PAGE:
Summer is here, and families are firing up their grill. However, negligence can cause grills to be dangerous. According to the National Fire Protection Association, 9,600 grill-related fires occur each year, with fires peaking during the month of July. With 70% of homeowners owning an outdoor grill or BBQ, there has been a spotlight placed on grill safety.
Many cooks prefer charcoal due to the way it cooks and the flavor that it imparts.
- Residual embers. Charcoal grills can stay hot for a long time, even after the flames have been extinguished. Avoid placing any flammable or burnable items near the grill while the charcoals are hot. Keep in mind that combustible items can be swept up by the wind, like the leaves or debris. Close the charcoal when not in use.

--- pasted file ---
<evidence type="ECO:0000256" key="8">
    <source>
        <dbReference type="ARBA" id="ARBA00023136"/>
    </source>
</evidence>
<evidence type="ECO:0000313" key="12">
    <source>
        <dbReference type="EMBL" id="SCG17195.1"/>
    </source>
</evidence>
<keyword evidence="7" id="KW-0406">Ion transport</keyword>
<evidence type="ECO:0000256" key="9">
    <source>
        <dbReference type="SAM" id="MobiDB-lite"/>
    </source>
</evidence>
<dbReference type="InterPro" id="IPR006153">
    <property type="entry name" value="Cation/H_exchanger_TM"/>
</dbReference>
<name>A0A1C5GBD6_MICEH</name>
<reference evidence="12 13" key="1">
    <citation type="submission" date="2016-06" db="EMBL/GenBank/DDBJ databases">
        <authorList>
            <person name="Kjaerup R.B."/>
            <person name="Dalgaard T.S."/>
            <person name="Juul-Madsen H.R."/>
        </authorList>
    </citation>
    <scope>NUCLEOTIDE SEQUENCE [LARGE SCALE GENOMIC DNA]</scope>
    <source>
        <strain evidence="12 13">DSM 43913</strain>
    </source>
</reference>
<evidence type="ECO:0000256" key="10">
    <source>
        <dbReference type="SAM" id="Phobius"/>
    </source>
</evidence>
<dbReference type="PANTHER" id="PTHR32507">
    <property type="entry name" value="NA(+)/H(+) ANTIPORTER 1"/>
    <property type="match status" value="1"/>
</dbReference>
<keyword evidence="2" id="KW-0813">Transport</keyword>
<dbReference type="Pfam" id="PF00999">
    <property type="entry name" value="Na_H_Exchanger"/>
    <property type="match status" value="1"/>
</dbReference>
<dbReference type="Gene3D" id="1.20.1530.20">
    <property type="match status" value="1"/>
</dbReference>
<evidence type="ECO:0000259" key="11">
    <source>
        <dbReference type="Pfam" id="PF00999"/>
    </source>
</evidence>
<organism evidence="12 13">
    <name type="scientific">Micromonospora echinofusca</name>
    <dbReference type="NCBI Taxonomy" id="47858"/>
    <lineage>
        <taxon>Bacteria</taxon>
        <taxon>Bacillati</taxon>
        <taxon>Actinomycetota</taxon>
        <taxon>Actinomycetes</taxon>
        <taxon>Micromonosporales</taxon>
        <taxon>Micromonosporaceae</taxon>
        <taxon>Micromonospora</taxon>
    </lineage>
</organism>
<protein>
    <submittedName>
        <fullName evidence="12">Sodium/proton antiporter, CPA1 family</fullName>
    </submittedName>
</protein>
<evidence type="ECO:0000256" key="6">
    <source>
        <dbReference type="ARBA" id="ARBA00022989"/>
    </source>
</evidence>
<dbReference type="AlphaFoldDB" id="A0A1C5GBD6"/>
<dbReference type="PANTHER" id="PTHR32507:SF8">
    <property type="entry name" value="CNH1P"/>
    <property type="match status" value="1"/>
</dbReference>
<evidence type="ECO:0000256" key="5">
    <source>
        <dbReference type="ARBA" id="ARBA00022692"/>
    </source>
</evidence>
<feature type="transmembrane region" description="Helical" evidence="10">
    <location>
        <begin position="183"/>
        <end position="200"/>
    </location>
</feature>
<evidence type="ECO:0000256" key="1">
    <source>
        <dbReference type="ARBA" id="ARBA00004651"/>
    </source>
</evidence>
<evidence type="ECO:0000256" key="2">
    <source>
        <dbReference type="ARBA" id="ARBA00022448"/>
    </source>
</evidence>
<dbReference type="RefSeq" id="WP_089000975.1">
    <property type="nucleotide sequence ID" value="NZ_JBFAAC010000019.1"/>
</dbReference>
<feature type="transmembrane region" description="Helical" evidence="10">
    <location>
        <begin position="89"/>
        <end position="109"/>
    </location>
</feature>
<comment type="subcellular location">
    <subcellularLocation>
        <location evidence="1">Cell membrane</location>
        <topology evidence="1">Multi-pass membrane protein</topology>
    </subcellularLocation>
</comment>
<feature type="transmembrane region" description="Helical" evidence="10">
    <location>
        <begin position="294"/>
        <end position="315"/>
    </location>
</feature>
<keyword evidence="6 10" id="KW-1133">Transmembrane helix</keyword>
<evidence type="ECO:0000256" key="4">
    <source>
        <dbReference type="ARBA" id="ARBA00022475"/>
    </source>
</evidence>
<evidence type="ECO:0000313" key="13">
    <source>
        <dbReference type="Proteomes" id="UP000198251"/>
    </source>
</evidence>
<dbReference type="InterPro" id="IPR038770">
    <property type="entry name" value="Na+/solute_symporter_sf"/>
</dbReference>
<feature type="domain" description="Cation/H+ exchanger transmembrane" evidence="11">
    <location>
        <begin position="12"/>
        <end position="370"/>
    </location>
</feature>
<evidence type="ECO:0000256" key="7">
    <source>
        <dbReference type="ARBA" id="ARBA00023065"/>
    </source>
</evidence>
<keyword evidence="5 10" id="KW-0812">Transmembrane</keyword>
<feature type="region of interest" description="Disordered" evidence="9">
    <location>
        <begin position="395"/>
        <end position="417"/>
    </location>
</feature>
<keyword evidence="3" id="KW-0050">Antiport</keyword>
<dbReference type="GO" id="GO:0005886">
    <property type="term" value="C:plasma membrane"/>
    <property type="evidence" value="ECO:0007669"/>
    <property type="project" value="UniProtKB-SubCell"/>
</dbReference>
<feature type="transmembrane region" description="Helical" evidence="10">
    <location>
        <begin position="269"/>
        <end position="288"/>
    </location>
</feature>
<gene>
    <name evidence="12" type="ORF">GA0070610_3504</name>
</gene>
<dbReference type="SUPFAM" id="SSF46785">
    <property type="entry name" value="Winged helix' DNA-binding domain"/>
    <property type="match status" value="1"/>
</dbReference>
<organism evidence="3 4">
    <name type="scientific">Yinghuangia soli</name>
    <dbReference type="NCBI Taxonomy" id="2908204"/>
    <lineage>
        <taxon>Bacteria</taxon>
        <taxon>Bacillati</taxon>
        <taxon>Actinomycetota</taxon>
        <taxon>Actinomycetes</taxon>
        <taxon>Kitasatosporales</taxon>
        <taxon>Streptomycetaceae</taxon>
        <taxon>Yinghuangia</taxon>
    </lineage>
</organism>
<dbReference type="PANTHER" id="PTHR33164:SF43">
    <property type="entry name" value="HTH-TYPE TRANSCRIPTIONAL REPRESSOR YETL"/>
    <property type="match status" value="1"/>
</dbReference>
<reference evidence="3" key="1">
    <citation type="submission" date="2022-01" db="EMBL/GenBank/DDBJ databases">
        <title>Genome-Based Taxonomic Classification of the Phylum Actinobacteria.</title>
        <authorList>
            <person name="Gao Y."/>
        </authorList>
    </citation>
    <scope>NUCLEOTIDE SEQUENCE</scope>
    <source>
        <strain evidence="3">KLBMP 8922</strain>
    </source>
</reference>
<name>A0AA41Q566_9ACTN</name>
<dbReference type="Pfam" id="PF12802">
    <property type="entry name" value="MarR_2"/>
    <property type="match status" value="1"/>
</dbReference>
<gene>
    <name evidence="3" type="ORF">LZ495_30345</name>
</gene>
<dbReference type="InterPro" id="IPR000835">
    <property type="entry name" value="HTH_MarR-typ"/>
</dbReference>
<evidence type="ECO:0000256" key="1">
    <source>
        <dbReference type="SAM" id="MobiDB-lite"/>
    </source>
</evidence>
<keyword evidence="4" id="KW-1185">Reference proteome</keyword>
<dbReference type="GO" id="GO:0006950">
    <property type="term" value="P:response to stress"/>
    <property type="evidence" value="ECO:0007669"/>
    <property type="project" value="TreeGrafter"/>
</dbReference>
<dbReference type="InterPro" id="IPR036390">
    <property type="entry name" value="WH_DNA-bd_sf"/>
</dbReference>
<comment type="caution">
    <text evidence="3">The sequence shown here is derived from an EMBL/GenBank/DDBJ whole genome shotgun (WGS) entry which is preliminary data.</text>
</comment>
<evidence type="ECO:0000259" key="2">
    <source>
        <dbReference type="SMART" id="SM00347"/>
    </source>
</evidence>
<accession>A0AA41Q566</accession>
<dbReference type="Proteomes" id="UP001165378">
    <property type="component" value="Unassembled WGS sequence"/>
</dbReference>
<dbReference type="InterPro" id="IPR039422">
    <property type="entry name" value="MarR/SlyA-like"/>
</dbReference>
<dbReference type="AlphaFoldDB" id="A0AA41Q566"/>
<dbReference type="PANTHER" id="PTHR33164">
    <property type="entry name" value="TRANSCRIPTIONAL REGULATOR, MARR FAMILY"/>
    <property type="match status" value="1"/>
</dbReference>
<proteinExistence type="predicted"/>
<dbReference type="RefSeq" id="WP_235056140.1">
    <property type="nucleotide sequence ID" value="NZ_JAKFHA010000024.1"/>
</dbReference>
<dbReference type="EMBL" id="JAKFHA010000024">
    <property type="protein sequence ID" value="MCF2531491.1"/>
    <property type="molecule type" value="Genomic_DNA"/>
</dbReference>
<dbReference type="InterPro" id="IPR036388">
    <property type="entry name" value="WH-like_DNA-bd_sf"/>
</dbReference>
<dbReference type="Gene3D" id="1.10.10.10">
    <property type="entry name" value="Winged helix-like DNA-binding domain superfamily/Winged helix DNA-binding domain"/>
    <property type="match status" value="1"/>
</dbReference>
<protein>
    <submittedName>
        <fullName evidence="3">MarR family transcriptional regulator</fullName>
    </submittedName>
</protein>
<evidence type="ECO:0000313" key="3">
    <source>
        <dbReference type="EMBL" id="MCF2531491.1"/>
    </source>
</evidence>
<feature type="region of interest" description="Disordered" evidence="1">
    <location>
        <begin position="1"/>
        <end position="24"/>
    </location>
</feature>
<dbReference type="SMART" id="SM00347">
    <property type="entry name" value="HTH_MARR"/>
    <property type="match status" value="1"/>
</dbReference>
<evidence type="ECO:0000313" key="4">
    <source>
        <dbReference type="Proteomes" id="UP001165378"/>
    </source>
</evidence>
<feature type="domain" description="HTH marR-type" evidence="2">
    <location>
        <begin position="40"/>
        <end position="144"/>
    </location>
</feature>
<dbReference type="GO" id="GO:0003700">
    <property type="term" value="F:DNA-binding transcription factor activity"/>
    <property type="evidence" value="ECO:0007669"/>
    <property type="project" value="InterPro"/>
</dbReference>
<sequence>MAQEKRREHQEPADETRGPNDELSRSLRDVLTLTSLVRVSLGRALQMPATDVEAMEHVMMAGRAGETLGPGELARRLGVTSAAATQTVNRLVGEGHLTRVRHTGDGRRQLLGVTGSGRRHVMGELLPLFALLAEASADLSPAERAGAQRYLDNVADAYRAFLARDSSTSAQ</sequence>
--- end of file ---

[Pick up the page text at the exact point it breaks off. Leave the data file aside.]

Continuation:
- Disintegrated rust. Rust is typical, especially on an older grill. However, mitigate its formation by properly storing the grill when not in use and placing it away from the elements. Rust can damage metal grills, which may cause charcoal to fall through and cause a fire.
- A word on charcoal starter fluid. Do not add charcoal starter fluid when the coals have already ignited. Also, make sure always to use proper starter fluid designed for charcoals.
A gas grill is convenient and offers more control. However, leaks contribute to grill-related fires, which is exasperated due to negligence.
- Check and recheck gas cylinders. Inspect the gas cylinder hose for any leaks right before you start the gas grill.
- If you suspect a gas leak, turn off the tank. If the leaks stopped, get a professional to service the grill before firing it up again. If you notice that the leak has not stopped, contact the fire department immediately.
- Leave your lid open. Gas can accumulate if you turn on the gas while the lid is closed. This creates a dangerous opportunity where the gas can be combustible.